After the President’s Wednesday evening address, the SBA announced on Thursday, March 12 that it would offer the low-interest disaster loans to designated states and territories upon request from the state or territory’s Governor.[10] Upon receiving such a request, the SBA may issue an Economic Injury Disaster Loan declaration making loans available to small businesses in designated areas of the relevant state or territory.[11] SBA stated that the loans, offered in amounts up to $2 million, “may be used to pay fixed debts, payroll, accounts payable and other bills that can’t be paid because of the disaster’s impact.”[12] The interest rate for the loans is 3.75% for small businesses and 2.75% for non-profits; long-term repayment plans will be offered up to maximum of 30 years, with terms determined on a case-by-case basis.[13] Importantly, SBA clarified that small businesses with credit available elsewhere are ineligible for the low-interest disaster loans.[14]

Small business Government contractors may be able to take advantage of these low-interest loans if economically affected by COVID-19. Small businesses seeking a disaster loan should contact their state or territory’s Governor’s office, which will work with the SBA’s Office of Disaster Assistance to submit an assistance request. If SBA issues a disaster declaration within a state, information on the loan application process will be made available to the affected communities.[15]

European Travel Restrictions

Also in his Wednesday evening speech, President Trump announced additional measures the White House plans to take in the near future to combat effects of COVID-19. Of particular note, the President announced that beginning at midnight on Friday, March 13, travel from Europe (except the United Kingdom) to the United States will be suspended for 30 days.[16] The President suggested in his speech that the European restrictions would apply not only to travelers, but also to a “tremendous amount of trade and cargo.”[17] The White House later issued a Fact Sheet stating that the travel restrictions will in fact only apply to human beings (primarily foreign nationals), and not to goods or cargo.[18] Government contractors should, however, be on the lookout for travel restrictions should they expand in the future. In the event that prime contractors or subcontractors are utilizing European suppliers for their Government contracts, a restriction on goods or cargo from Europe could have significant effects on the ability to perform.


As the Government’s response to COVID-19 continues to progress, contractors should be on the lookout for changes regarding the award and administration of Government contracts, availability of assistance, and effect on contract performance. K&L Gates continues to monitor the emerging impacts of COVID-19 on contractor and subcontractor performance rights and obligations. Our government contracts, procurement policy, and national security teams stand by to help federal contractors and suppliers identify and evaluate their rights. Contact any of the authors listed on this alert for more information.


[1] 2.F.R. § 200.102(a).

[2] Memorandum, Administrative Relief for Recipients and Applicants of Federal Financial Assistance Directly Impacted by the Novel Coronavirus (COVID-19), Executive Office of the President, Office of Management and Budget (Mar. 9, 2020),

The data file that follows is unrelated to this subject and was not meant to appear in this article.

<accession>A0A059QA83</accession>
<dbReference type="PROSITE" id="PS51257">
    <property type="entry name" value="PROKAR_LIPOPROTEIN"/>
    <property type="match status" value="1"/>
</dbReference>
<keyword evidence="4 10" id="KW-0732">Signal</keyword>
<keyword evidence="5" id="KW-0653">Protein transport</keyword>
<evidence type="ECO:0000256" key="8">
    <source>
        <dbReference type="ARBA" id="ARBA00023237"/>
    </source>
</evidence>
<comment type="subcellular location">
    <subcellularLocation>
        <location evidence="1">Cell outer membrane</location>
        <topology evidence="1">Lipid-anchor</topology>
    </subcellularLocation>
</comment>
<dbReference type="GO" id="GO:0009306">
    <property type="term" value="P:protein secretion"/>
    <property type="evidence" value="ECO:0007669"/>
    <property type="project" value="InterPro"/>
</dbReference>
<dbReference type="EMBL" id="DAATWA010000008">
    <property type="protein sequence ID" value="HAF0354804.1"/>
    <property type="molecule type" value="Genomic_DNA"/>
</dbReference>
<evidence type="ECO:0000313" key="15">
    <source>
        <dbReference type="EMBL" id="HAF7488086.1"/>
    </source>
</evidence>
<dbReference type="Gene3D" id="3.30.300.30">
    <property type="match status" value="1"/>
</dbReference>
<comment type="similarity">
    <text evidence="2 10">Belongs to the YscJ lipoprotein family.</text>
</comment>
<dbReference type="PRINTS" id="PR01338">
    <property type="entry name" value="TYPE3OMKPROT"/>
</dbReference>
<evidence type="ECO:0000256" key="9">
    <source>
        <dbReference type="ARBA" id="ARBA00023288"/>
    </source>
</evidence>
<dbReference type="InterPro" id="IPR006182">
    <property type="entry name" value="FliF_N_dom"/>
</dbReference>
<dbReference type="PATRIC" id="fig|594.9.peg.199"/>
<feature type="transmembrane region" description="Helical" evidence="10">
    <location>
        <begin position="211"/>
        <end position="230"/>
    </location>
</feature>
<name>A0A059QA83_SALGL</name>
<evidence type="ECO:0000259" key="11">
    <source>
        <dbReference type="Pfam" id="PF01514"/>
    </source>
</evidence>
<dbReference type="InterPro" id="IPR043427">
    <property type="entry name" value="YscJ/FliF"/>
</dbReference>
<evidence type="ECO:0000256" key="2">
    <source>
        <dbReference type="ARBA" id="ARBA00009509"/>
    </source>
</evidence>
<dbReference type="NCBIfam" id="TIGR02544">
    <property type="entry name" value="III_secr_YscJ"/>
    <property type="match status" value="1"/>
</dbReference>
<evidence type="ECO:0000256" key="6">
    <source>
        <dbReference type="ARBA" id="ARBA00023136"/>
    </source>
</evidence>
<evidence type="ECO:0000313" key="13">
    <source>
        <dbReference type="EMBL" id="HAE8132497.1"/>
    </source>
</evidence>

[3] Exception numbers correspond to the numbered list in the OMB Memorandum. Id.

[4] Remarks by President Trump in Address to the Nation, The White House (Mar. 11, 2020),

[5] See 13 C.F.R. Part 123.

[6] Coronavirus Preparedness and Response Supplemental Appropriations Act, 2020, H.R. 6074, 116th Cong. § 2(A)(II) (2020) (“Act”).

[7] Id.

[8] Press Release, Title-By-Title Summary, H.R. 6074, Coronavirus Preparedness and Response Supplemental Appropriations Act, 2020, U.S. House Committee on Appropriations (Mar. 4, 2020),

[9] Id.

[10] Press Release, SBA to Provide Disaster Assistance Loans for Small Businesses Impacted by Coronavirus (COVID-19), U.S. Small Business Administration (Mar. 12, 2020),

[11] Id.; see also 13 C.F.R. § 123(a)(5) (describing the method of issuing a disaster declaration that is being utilized here, where “SBA makes an economic injury declaration in reliance on a state certification that at least five small business concerns in a disaster area have suffered substantial economic injury as a result of the disaster and are in need of financial assistance not otherwise available on reasonable terms. The state certification must be signed by the Governor, must specify the county or counties or other political subdivision in which the disaster occurred, and must be delivered (with supporting documentation) to the Disaster Assistance Field Operations Center serving the jurisdiction within 120 days of the disaster occurrence.”).

[12] SBA to Provide Disaster Assistance Loans, supra note 10.

[13] Id.

[14] Id. (“The interest rate is 3.75% for small businesses without credit available elsewhere; businesses with credit available elsewhere are not eligible.”) (emphasis added).

[15] Id.

[16] Remarks by President Trump, supra note 4.

[17] Id.

[18] President Donald J. Trump Has Taken Unprecedented Steps To Respond To The Coronavirus And Protect The Health And Safety Of Americans, The White House (Mar. 11, 2020),

D. McNair Nichols, Jr.
D. McNair Nichols, Jr.
Research Triangle Park
Washington DC

This publication/newsletter is for informational purposes and does not contain or convey legal advice. The information herein should not be used or relied upon in regard to any particular facts or circumstances without first consulting a lawyer. Any views expressed herein are those of the author(s) and not necessarily those of the law firm's clients.